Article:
THEY ARE BACK— AND AGAIN, WITH A LITTLE MORE TIME
The ACA reporting requirements, IRS Form 1094s and IRS Form 1095s, are back, but like the previous years, the IRS has extended the reporting deadline. The documents inform employees about their health coverage and report that coverage to the government. The individual mandate penalty, although not repealed, has basically been eliminated because the penalty for failing to have health coverage is now $ -0-. The employer mandate still applies.
Therefore, the reporting requirements remain intact. These forms must also be filed with the IRS, along with the applicable transmittal statement by February 28, 2020, if submitted on paper or March 31, 2020, if filed electronically. Reporting entities may, however, request individual extensions to file these forms with the IRS. The deadline for distributing the required documents to the employees changed from January 31, 2020, to March 2, 2020. Failure to meet those deadlines can result in a penalty of $540 i.e., $270 for not submitting the forms to the IRS and $270 for not distributing the form to the employee for each failure.
Some people think ERISA imposes discrimination rules on various benefit plans. However, that is not the case. The discrimination rules come under the Internal Revenue Code. The theory is that in exchange for favorable tax treatment, the plan has to satisfy certain discrimination rules.
The rules vary, depending upon the type of benefit. For example, self-funded health plans are subject to a different set of rules than group term life insurance. Currently, fully insured health plans are not subject to discrimination rules under the Internal Revenue Code. Traditionally, the discrimination rules applicable to welfare benefits plans have not been a high enforcement area for the Internal Revenue Service. That may change at some point.
MEDICAL NECESSITY NEEDS TO BE WELL DEFINED
The Affordable Care Act requires group health plans to cover a wide range of services and costs. However, health care coverage can still limit benefits to items that are medically necessary.
Therefore, it is important for the plan document and summary plan description to clearly define the term and that the plan administrator’s determination be affordable the maximum deference permitted by law.
By now everyone is familiar with high deductible health plans (HDHP) and health savings accounts (HSA). However, like they say, you can lead a horse to water but you cannot make it drink.
One of the benefits to HSAs is providing the employees the opportunity to save money on a tax-favored base for future medical expenses. This article points out ways to encourage employees to take advantage of this opportunity.
The previous article reflects the many reasons that employees should take advantage of HSAs. The following article lists specific planning opportunities when both spouses are able to make HSA contributions.
It is common for both spouses to work, and HSAs continue to be popular, so it is not an unusual situation to find both spouses are HSA eligible.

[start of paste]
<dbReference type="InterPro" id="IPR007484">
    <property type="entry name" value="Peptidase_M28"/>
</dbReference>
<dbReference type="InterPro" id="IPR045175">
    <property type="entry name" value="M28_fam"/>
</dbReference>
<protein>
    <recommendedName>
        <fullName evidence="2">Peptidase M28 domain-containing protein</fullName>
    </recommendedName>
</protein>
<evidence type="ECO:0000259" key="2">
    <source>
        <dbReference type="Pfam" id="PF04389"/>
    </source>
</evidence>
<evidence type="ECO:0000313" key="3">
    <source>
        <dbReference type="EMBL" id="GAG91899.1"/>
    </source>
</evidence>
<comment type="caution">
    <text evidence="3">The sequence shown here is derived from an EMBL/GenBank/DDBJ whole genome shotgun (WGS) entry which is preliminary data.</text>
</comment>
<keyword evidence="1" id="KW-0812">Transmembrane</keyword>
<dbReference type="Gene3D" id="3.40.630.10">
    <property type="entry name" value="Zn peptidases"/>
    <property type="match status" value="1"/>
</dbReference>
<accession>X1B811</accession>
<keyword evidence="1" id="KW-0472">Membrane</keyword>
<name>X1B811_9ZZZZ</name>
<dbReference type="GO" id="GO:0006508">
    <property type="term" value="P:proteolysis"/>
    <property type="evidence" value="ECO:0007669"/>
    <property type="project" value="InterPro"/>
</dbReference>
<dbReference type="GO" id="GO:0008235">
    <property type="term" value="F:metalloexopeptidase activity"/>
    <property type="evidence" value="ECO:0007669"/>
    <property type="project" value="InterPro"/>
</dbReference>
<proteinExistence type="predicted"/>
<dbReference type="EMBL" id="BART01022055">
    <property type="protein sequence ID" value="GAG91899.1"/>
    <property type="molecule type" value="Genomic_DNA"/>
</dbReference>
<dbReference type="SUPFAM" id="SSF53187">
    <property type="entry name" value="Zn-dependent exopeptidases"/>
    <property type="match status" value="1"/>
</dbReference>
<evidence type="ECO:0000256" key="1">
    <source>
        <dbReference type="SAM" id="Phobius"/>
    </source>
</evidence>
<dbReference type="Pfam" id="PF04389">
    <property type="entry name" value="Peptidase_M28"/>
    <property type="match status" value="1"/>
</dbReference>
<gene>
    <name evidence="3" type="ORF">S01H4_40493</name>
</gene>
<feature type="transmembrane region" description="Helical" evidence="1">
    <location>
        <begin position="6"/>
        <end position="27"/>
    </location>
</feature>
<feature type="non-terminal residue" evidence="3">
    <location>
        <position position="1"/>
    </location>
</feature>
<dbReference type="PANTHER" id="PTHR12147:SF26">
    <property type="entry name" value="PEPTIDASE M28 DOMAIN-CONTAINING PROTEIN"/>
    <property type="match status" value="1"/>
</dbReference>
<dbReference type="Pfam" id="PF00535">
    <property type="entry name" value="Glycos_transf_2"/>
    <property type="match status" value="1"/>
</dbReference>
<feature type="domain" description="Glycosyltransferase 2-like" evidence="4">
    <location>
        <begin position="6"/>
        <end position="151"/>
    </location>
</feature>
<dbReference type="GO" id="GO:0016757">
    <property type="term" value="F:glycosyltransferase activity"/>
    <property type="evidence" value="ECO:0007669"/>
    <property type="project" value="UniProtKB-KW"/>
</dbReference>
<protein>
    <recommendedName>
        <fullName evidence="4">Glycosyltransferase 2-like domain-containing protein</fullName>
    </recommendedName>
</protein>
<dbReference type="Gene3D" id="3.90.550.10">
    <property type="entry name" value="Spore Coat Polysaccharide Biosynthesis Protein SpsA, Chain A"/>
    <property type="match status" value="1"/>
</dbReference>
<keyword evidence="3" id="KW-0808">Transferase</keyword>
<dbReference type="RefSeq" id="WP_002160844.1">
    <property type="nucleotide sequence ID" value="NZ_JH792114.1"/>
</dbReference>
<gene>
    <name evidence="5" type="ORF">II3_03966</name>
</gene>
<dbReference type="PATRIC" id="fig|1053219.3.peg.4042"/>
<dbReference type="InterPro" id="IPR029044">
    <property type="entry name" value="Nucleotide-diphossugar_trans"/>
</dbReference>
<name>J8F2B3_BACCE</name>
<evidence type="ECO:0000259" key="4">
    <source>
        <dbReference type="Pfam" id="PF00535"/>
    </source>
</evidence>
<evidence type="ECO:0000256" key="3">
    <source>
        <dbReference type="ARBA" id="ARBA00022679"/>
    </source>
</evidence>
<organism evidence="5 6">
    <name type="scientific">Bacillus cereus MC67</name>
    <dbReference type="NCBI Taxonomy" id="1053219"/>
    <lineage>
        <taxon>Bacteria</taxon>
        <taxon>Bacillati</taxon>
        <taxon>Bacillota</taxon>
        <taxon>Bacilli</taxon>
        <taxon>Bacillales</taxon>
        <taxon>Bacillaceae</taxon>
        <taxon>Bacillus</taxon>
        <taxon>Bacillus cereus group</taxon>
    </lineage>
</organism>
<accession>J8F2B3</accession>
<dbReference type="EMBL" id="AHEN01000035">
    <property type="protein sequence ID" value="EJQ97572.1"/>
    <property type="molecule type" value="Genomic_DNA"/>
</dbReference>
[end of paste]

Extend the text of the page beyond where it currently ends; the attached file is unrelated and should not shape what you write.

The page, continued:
ERISA STATUTE OF LIMITATION
The law imposes a statute of limitations on lawsuits to bring the issue to closure. A statute of limitations requires a person to file suit within a specified period. Once the statute of limitations has passed, the person is precluded from filing suit.
ERISA imposes a six-year statute of limitations for filing suit based on a fiduciary breach. However, the question becomes, “when does the six-year clock start?” This article examines that issue.
PRICE TRANSPARENCY ROADBLOCK
The Trump administration has issued final rules effective January 1, 2021, that will require carriers, providers, and hospitals to disclose pricing information. The regulations provide the public with information so that they can make informed decisions when it comes to buying health care services.
In an anticipated move, a group of hospitals filed suit stating the rules require them to disclose confidential information. The plaintiffs are declaring the Final Rule (1) is unlawful and in excess of his statutory authority; (2) is a violation of the First Amendment by unlawfully compelling speech; and (3) is arbitrary and capricious, an abuse of discretion, and contrary to law, citing the Administrative Procedures Act (APA). It remains to be seen if the rules will ever go into effect.
HOW TO HANDLE DENIED CLAIMS
Just because a claim was initially denied does not mean the decision is final. ERISA has an elaborate claims procedure which entitles the person to appeal the refused decision.
It is critical for each plan to establish detailed claim procedures and the administrator follow those procedures.
INDEMNITY POLICIES BECOMING POPULAR
As the cost of traditional health coverage continues to rise, some employers are looking at indemnity policies as an alternative or a means to supplement the “main” health plan.
This article explains how indemnity plans work along with the pros and cons of the plans. This option may be an attractive option under the right set of facts.
The PCORI fee was part of the Affordable Care Act and the money was used to help patients, and those who care for them, make better-informed decisions about healthcare choices. It was not a lot of money.
The attached link provides the answers to help employers understand their upcoming payment obligations in 2020.
DISCLAIMER: THE MCGOHAN BRABENDER COMPLIANCE NEWSLETTER IS COMPILED BY PAUL ROUTH OF FOLKERTH + ROUTH, ATTORNEYS AT LAW. IT IS FOR INFORMATIONAL PURPOSES ONLY AND IS NOT INTENDED AS A SUBSTITUTE FOR LEGAL ADVICE. THIS NEWSLETTER DOES NOT CREATE A CLIENT RELATIONSHIP WITH MCGOHAN BRABENDER OR FOLKERTH + ROUTH